Postdoctoral Fellow: Brian J. Stucky Proposal Number: 1612335
This action funds an NSF Postdoctoral Research Fellowship in Biology for FY 2016, Research Using Biological Collections. The fellowship supports a research and training plan for the Fellow to take transformative approaches to grand challenges in biology that employ biological collections in highly innovative ways. The title of the research plan for this fellowship to Brian Stucky is "Collections as repositories of natural history data: New tools, methods, and data to better understand the evolution of flesh fly parasitoids." The host institution for this fellowship is the University of Florida, and the sponsoring scientists are Robert Guralnick, Akito Kawahara, and Samuel Wong.
The goal of this research is to help unlock the potential of biological collections as repositories of natural history data by: 1) developing new methods for capturing life history data from collection specimens; 2) developing new software for phylogenetic comparative methods that provide a robust framework for analyzing these data; and 3) applying these new methods and software to a model phylogeny, the evolution of the parasitoid lifestyle in the highly diverse flesh flies (Diptera: Sarcophagidae). Phylogenetic comparative methods (PCMs) are important research tools of modern evolutionary biology because they can reveal the large-scale processes that create biological diversity - in other words, PCMs help us understand how evolution works. Effective use of PCMs requires detailed knowledge of species' natural history traits, yet for the most diverse groups of organisms, such as insects, such data are often unavailable. Biological collections contain extensive natural history information that could help address this data shortcoming, but new computational tools and research methods are needed to mobilize and exploit these data. Parasitoids - insects that feed parasitically as larvae but eventually kill their hosts - account for up to 25% of all insect species and are crucial for controlling agricultural pests, but relatively little is known about the evolution of their parasitoid lifestyle. The flesh flies are a large insect family that includes many parasitoid species of major economic, forensic, veterinary, and medical importance. The Fellow's research applies new data from multiple museum collections to improve understanding of parasitoid evolution and diversity. More broadly, the new analytical methods developed for by the Fellow will be applicable to a wide variety of evolutionary questions beyond this particular study.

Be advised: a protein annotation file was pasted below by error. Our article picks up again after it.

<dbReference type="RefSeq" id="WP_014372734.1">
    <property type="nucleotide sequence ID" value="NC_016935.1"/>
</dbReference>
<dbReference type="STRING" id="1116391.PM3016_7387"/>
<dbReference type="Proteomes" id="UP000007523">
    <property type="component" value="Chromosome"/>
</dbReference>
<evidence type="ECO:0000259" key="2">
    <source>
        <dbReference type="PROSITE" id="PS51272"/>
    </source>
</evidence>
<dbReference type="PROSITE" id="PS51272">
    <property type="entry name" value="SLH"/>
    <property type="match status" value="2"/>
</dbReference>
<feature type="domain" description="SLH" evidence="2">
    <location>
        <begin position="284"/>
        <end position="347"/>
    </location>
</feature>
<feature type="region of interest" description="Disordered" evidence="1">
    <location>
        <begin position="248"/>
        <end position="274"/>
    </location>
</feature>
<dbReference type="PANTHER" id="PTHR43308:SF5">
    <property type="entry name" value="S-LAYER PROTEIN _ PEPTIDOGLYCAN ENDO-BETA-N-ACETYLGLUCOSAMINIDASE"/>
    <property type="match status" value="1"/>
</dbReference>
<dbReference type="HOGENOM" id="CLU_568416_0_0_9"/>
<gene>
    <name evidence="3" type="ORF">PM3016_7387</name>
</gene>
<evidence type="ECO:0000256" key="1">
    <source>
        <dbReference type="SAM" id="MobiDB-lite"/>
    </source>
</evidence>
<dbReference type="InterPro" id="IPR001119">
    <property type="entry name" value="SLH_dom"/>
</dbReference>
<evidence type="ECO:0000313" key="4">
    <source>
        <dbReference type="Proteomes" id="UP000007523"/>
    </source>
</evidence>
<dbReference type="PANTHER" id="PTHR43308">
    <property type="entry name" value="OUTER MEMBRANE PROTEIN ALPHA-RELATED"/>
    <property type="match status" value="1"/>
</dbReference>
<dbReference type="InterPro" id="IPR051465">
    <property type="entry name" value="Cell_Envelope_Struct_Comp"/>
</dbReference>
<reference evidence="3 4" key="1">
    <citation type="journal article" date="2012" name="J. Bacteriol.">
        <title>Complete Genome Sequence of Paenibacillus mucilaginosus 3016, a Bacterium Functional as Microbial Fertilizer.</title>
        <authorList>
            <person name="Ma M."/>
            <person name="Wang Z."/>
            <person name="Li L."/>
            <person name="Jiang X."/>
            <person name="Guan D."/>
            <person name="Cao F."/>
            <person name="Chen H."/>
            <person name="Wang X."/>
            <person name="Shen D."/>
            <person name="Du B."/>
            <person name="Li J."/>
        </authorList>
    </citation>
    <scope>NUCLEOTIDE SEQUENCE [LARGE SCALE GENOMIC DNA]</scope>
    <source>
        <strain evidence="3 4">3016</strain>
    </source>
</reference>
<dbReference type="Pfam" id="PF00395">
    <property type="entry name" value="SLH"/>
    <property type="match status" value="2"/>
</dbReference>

The Fellow is being trained in laboratory and computational methods for capturing genetic and natural history data from collection specimens, statistical techniques for PCMs, and strategies for teaching and public outreach. Data and results from this project are being made freely available online, and all new software is open source. The Fellow's outreach activities include teaching university students about PCMs and collections data, mentoring undergraduates, and providing public educational programming about the diversity, biology, and value of flesh flies.